Vertical Forest in Seattle?

As our cities become not only denser but also larger, encroaching on undeveloped land, we are losing our green spaces to concrete & asphalt, steel & wood.

A walk through our own Bell Town in downtown Seattle is a telling example. Where are the trees, the open spaces, the green? Architects in Europe have developed clever and imaginative solutions.

One cutting-edge project is Bosco Verticale, Italian for Vertical Forest. The design integrates vertical housing (think condos or apartments) with thick plantings of trees and shrubs.

This project, designed by Stefano Boeri Architects in Milan is 27 and 14 stories and currently under construction. Each unit has a terrace planted with deciduous trees and mixed deciduous & evergreen shrubs.

Besides the obvious aesthetic advantages, the plantings provide summer cooling and winter sunlight for heating and light. They also reduce wind, pollution and sound. The plants take up co2 and release oxygen, the perfect complement to people.

Trees selections include Amelanchier, Arbutus, Crataegus, Koelreuteria, Pyrus, Quercus, and Fraxinus. The architect, Stefano Boeri estimates that the additional construction and plants add only 5% to the construction cost. A bargain.

The Netherlands architectural and urban design firm, MVRDV has designed a similar housing solution, 21 stories with one- to four-bedroom units in Valencia, Spain called Torre Huerta.

Huerta is Spanish for a fertile area common in Spain and Portugal in which vegetables and fruit trees are cultivated for family consumption. The architects explain:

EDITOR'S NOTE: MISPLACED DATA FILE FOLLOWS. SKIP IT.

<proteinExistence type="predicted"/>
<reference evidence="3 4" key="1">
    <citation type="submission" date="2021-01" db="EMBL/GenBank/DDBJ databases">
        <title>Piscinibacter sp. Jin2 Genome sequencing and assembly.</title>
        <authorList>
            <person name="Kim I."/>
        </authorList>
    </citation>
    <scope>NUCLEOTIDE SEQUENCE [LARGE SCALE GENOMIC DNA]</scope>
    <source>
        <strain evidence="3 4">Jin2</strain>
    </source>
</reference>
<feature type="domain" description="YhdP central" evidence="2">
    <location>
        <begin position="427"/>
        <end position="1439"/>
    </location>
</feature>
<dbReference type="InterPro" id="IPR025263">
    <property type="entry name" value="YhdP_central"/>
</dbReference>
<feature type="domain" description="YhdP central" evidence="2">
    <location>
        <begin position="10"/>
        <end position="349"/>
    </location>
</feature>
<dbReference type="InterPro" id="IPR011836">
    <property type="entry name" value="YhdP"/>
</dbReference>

A lot of huerta is lost, “destroyed”. Why not “transplant and transport” these “condemned” huerta plots to the future building, thus creating a vertical huerta where every single house has its own huerta. Every house (apartment) has a big balcony with a garden, an exterior extension of the interior living room.

Valencia Mediterranean climate allows staying outdoors 9 months per year. Building climate and sun control is done in the most natural way; through green vegetation (orange trees, lemon trees, olives, almonds, lavender….).

One could even grow its own fruit, which is very usual in Valencia. Contact between society and nature is maximized at Torre Huerta – not only in the public areas, but also in every house at a smaller and private scale.

It is heartening to see such thoughtful and creative solutions and that nature is being so valued, appreciated and integrated.

Leanne has over 20 years of experience of working closely with clients to create unique and imaginative gardens.

She has co-created gardens in four Northwest Flower & Garden Shows, receiving several awards, including Gold in 2013.

To discuss your garden, Vertical or otherwise, contact her today at 206.948.1601.